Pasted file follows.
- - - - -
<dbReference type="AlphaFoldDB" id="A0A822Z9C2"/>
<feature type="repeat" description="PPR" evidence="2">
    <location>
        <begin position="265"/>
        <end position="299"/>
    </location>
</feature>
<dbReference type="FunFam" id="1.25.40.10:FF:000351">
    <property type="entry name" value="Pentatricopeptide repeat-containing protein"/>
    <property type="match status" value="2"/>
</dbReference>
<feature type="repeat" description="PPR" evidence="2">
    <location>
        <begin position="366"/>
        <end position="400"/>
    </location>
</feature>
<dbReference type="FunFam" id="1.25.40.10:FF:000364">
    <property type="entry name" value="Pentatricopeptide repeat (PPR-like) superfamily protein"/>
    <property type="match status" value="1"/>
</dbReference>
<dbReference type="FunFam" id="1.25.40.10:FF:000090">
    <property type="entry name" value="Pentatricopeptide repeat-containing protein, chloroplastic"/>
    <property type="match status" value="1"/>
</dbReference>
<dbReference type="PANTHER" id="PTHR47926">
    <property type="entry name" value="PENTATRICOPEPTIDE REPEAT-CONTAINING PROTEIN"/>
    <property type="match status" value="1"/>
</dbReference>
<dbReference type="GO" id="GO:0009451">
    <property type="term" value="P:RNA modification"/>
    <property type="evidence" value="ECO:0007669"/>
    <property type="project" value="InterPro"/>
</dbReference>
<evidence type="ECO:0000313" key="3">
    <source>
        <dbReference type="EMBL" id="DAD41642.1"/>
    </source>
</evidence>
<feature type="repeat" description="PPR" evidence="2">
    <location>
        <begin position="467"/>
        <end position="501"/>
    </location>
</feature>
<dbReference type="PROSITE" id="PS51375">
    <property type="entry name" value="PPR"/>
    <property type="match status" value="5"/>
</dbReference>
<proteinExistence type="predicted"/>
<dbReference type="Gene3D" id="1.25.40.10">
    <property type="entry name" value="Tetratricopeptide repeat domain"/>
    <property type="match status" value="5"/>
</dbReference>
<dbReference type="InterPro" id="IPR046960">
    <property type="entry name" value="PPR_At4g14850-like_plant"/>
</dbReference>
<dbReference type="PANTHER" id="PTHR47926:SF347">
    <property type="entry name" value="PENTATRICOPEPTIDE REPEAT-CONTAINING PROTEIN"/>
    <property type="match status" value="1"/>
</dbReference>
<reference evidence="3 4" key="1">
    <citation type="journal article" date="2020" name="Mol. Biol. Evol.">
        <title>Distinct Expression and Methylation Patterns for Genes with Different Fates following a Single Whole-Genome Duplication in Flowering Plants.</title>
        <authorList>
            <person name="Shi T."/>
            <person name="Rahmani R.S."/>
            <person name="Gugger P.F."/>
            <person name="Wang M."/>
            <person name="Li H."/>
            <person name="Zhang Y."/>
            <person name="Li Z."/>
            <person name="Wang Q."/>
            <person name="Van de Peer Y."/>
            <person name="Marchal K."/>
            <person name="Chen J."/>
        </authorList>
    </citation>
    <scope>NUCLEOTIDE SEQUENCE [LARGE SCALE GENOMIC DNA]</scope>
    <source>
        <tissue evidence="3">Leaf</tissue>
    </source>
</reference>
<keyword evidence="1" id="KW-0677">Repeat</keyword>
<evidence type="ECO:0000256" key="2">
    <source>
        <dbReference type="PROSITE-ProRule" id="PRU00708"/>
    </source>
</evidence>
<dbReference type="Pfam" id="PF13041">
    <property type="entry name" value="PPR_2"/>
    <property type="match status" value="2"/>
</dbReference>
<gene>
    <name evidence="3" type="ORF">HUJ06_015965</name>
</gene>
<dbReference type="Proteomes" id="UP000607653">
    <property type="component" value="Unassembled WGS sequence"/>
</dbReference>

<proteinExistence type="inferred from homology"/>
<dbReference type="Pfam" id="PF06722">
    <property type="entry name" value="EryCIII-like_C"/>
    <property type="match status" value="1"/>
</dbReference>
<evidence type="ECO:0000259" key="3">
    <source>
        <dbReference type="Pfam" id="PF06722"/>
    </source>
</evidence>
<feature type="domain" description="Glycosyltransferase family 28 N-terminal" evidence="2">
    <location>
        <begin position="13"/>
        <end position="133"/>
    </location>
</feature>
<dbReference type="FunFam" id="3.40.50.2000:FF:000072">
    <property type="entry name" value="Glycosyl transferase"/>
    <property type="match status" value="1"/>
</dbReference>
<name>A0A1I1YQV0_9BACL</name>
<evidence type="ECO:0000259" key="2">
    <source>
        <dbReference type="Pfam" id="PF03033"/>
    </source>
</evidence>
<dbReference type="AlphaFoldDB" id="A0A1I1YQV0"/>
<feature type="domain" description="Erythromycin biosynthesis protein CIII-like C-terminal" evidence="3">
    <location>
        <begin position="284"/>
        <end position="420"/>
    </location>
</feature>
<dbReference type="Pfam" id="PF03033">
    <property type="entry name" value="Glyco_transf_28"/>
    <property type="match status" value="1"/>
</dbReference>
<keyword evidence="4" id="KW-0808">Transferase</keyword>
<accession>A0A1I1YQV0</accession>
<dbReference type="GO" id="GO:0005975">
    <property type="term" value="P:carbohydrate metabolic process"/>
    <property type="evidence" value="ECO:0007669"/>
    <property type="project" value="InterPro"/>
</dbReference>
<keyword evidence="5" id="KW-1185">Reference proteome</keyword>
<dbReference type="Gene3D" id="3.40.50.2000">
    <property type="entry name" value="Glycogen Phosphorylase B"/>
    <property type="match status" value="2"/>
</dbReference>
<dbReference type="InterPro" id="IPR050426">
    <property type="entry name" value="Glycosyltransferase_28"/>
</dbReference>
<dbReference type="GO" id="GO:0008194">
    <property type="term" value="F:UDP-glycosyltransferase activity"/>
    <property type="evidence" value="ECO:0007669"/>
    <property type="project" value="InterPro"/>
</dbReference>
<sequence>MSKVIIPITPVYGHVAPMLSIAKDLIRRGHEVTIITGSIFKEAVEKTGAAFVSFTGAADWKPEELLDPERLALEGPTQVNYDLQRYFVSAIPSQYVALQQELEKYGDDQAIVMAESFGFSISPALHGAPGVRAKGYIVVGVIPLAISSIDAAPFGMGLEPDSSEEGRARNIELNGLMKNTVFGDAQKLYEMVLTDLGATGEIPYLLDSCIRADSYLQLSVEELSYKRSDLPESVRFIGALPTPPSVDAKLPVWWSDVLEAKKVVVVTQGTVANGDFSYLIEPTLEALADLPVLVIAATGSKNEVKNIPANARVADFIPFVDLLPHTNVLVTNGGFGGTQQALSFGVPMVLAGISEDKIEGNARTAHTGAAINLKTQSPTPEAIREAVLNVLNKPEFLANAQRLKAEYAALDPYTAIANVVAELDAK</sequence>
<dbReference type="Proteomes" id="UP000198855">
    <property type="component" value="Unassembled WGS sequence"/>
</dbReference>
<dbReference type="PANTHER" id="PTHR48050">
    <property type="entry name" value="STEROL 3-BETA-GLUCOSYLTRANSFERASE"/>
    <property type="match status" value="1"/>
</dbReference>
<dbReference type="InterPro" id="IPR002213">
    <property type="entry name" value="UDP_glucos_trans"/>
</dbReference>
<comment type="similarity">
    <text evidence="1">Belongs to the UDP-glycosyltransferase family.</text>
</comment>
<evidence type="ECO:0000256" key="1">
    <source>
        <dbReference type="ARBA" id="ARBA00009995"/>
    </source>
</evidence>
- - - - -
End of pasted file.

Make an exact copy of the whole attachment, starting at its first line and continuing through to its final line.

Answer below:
<dbReference type="AlphaFoldDB" id="A0A822Z9C2"/>
<feature type="repeat" description="PPR" evidence="2">
    <location>
        <begin position="265"/>
        <end position="299"/>
    </location>
</feature>
<dbReference type="FunFam" id="1.25.40.10:FF:000351">
    <property type="entry name" value="Pentatricopeptide repeat-containing protein"/>
    <property type="match status" value="2"/>
</dbReference>
<feature type="repeat" description="PPR" evidence="2">
    <location>
        <begin position="366"/>
        <end position="400"/>
    </location>
</feature>
<dbReference type="FunFam" id="1.25.40.10:FF:000364">
    <property type="entry name" value="Pentatricopeptide repeat (PPR-like) superfamily protein"/>
    <property type="match status" value="1"/>
</dbReference>
<dbReference type="FunFam" id="1.25.40.10:FF:000090">
    <property type="entry name" value="Pentatricopeptide repeat-containing protein, chloroplastic"/>
    <property type="match status" value="1"/>
</dbReference>
<dbReference type="PANTHER" id="PTHR47926">
    <property type="entry name" value="PENTATRICOPEPTIDE REPEAT-CONTAINING PROTEIN"/>
    <property type="match status" value="1"/>
</dbReference>
<dbReference type="GO" id="GO:0009451">
    <property type="term" value="P:RNA modification"/>
    <property type="evidence" value="ECO:0007669"/>
    <property type="project" value="InterPro"/>
</dbReference>
<evidence type="ECO:0000313" key="3">
    <source>
        <dbReference type="EMBL" id="DAD41642.1"/>
    </source>
</evidence>
<feature type="repeat" description="PPR" evidence="2">
    <location>
        <begin position="467"/>
        <end position="501"/>
    </location>
</feature>
<dbReference type="PROSITE" id="PS51375">
    <property type="entry name" value="PPR"/>
    <property type="match status" value="5"/>
</dbReference>
<proteinExistence type="predicted"/>
<dbReference type="Gene3D" id="1.25.40.10">
    <property type="entry name" value="Tetratricopeptide repeat domain"/>
    <property type="match status" value="5"/>
</dbReference>
<dbReference type="InterPro" id="IPR046960">
    <property type="entry name" value="PPR_At4g14850-like_plant"/>
</dbReference>
<dbReference type="PANTHER" id="PTHR47926:SF347">
    <property type="entry name" value="PENTATRICOPEPTIDE REPEAT-CONTAINING PROTEIN"/>
    <property type="match status" value="1"/>
</dbReference>
<reference evidence="3 4" key="1">
    <citation type="journal article" date="2020" name="Mol. Biol. Evol.">
        <title>Distinct Expression and Methylation Patterns for Genes with Different Fates following a Single Whole-Genome Duplication in Flowering Plants.</title>
        <authorList>
            <person name="Shi T."/>
            <person name="Rahmani R.S."/>
            <person name="Gugger P.F."/>
            <person name="Wang M."/>
            <person name="Li H."/>
            <person name="Zhang Y."/>
            <person name="Li Z."/>
            <person name="Wang Q."/>
            <person name="Van de Peer Y."/>
            <person name="Marchal K."/>
            <person name="Chen J."/>
        </authorList>
    </citation>
    <scope>NUCLEOTIDE SEQUENCE [LARGE SCALE GENOMIC DNA]</scope>
    <source>
        <tissue evidence="3">Leaf</tissue>
    </source>
</reference>
<keyword evidence="1" id="KW-0677">Repeat</keyword>
<evidence type="ECO:0000256" key="2">
    <source>
        <dbReference type="PROSITE-ProRule" id="PRU00708"/>
    </source>
</evidence>
<dbReference type="Pfam" id="PF13041">
    <property type="entry name" value="PPR_2"/>
    <property type="match status" value="2"/>
</dbReference>
<gene>
    <name evidence="3" type="ORF">HUJ06_015965</name>
</gene>
<dbReference type="Proteomes" id="UP000607653">
    <property type="component" value="Unassembled WGS sequence"/>
</dbReference>

<proteinExistence type="inferred from homology"/>
<dbReference type="Pfam" id="PF06722">
    <property type="entry name" value="EryCIII-like_C"/>
    <property type="match status" value="1"/>
</dbReference>
<evidence type="ECO:0000259" key="3">
    <source>
        <dbReference type="Pfam" id="PF06722"/>
    </source>
</evidence>
<feature type="domain" description="Glycosyltransferase family 28 N-terminal" evidence="2">
    <location>
        <begin position="13"/>
        <end position="133"/>
    </location>
</feature>
<dbReference type="FunFam" id="3.40.50.2000:FF:000072">
    <property type="entry name" value="Glycosyl transferase"/>
    <property type="match status" value="1"/>
</dbReference>
<name>A0A1I1YQV0_9BACL</name>
<evidence type="ECO:0000259" key="2">
    <source>
        <dbReference type="Pfam" id="PF03033"/>
    </source>
</evidence>
<dbReference type="AlphaFoldDB" id="A0A1I1YQV0"/>
<feature type="domain" description="Erythromycin biosynthesis protein CIII-like C-terminal" evidence="3">
    <location>
        <begin position="284"/>
        <end position="420"/>
    </location>
</feature>
<dbReference type="Pfam" id="PF03033">
    <property type="entry name" value="Glyco_transf_28"/>
    <property type="match status" value="1"/>
</dbReference>
<keyword evidence="4" id="KW-0808">Transferase</keyword>
<accession>A0A1I1YQV0</accession>
<dbReference type="GO" id="GO:0005975">
    <property type="term" value="P:carbohydrate metabolic process"/>
    <property type="evidence" value="ECO:0007669"/>
    <property type="project" value="InterPro"/>
</dbReference>
<keyword evidence="5" id="KW-1185">Reference proteome</keyword>
<dbReference type="Gene3D" id="3.40.50.2000">
    <property type="entry name" value="Glycogen Phosphorylase B"/>
    <property type="match status" value="2"/>
</dbReference>
<dbReference type="InterPro" id="IPR050426">
    <property type="entry name" value="Glycosyltransferase_28"/>
</dbReference>
<dbReference type="GO" id="GO:0008194">
    <property type="term" value="F:UDP-glycosyltransferase activity"/>
    <property type="evidence" value="ECO:0007669"/>
    <property type="project" value="InterPro"/>
</dbReference>
<sequence>MSKVIIPITPVYGHVAPMLSIAKDLIRRGHEVTIITGSIFKEAVEKTGAAFVSFTGAADWKPEELLDPERLALEGPTQVNYDLQRYFVSAIPSQYVALQQELEKYGDDQAIVMAESFGFSISPALHGAPGVRAKGYIVVGVIPLAISSIDAAPFGMGLEPDSSEEGRARNIELNGLMKNTVFGDAQKLYEMVLTDLGATGEIPYLLDSCIRADSYLQLSVEELSYKRSDLPESVRFIGALPTPPSVDAKLPVWWSDVLEAKKVVVVTQGTVANGDFSYLIEPTLEALADLPVLVIAATGSKNEVKNIPANARVADFIPFVDLLPHTNVLVTNGGFGGTQQALSFGVPMVLAGISEDKIEGNARTAHTGAAINLKTQSPTPEAIREAVLNVLNKPEFLANAQRLKAEYAALDPYTAIANVVAELDAK</sequence>
<dbReference type="Proteomes" id="UP000198855">
    <property type="component" value="Unassembled WGS sequence"/>
</dbReference>
<dbReference type="PANTHER" id="PTHR48050">
    <property type="entry name" value="STEROL 3-BETA-GLUCOSYLTRANSFERASE"/>
    <property type="match status" value="1"/>
</dbReference>
<dbReference type="InterPro" id="IPR002213">
    <property type="entry name" value="UDP_glucos_trans"/>
</dbReference>
<comment type="similarity">
    <text evidence="1">Belongs to the UDP-glycosyltransferase family.</text>
</comment>
<evidence type="ECO:0000256" key="1">
    <source>
        <dbReference type="ARBA" id="ARBA00009995"/>
    </source>
</evidence>